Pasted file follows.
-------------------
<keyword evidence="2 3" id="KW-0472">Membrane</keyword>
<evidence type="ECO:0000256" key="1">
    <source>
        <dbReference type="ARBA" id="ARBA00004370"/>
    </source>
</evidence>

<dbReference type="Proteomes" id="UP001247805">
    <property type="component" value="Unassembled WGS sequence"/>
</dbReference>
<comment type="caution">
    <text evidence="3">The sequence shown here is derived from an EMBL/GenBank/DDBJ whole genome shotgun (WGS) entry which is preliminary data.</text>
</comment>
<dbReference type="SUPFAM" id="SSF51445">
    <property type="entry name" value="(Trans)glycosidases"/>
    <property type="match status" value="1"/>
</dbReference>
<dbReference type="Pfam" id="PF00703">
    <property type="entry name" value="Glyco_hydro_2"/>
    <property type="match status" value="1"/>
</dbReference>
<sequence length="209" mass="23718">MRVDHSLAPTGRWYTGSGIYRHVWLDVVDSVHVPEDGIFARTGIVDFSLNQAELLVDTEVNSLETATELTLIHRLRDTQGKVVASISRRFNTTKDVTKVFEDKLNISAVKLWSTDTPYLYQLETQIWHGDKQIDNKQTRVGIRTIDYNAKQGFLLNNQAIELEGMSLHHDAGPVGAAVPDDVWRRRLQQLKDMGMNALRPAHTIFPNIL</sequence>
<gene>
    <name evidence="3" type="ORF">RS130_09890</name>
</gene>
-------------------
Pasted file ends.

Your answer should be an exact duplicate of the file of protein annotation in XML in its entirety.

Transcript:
<keyword evidence="2 3" id="KW-0472">Membrane</keyword>
<evidence type="ECO:0000256" key="1">
    <source>
        <dbReference type="ARBA" id="ARBA00004370"/>
    </source>
</evidence>

<dbReference type="Proteomes" id="UP001247805">
    <property type="component" value="Unassembled WGS sequence"/>
</dbReference>
<comment type="caution">
    <text evidence="3">The sequence shown here is derived from an EMBL/GenBank/DDBJ whole genome shotgun (WGS) entry which is preliminary data.</text>
</comment>
<dbReference type="SUPFAM" id="SSF51445">
    <property type="entry name" value="(Trans)glycosidases"/>
    <property type="match status" value="1"/>
</dbReference>
<dbReference type="Pfam" id="PF00703">
    <property type="entry name" value="Glyco_hydro_2"/>
    <property type="match status" value="1"/>
</dbReference>
<sequence length="209" mass="23718">MRVDHSLAPTGRWYTGSGIYRHVWLDVVDSVHVPEDGIFARTGIVDFSLNQAELLVDTEVNSLETATELTLIHRLRDTQGKVVASISRRFNTTKDVTKVFEDKLNISAVKLWSTDTPYLYQLETQIWHGDKQIDNKQTRVGIRTIDYNAKQGFLLNNQAIELEGMSLHHDAGPVGAAVPDDVWRRRLQQLKDMGMNALRPAHTIFPNIL</sequence>
<gene>
    <name evidence="3" type="ORF">RS130_09890</name>
</gene>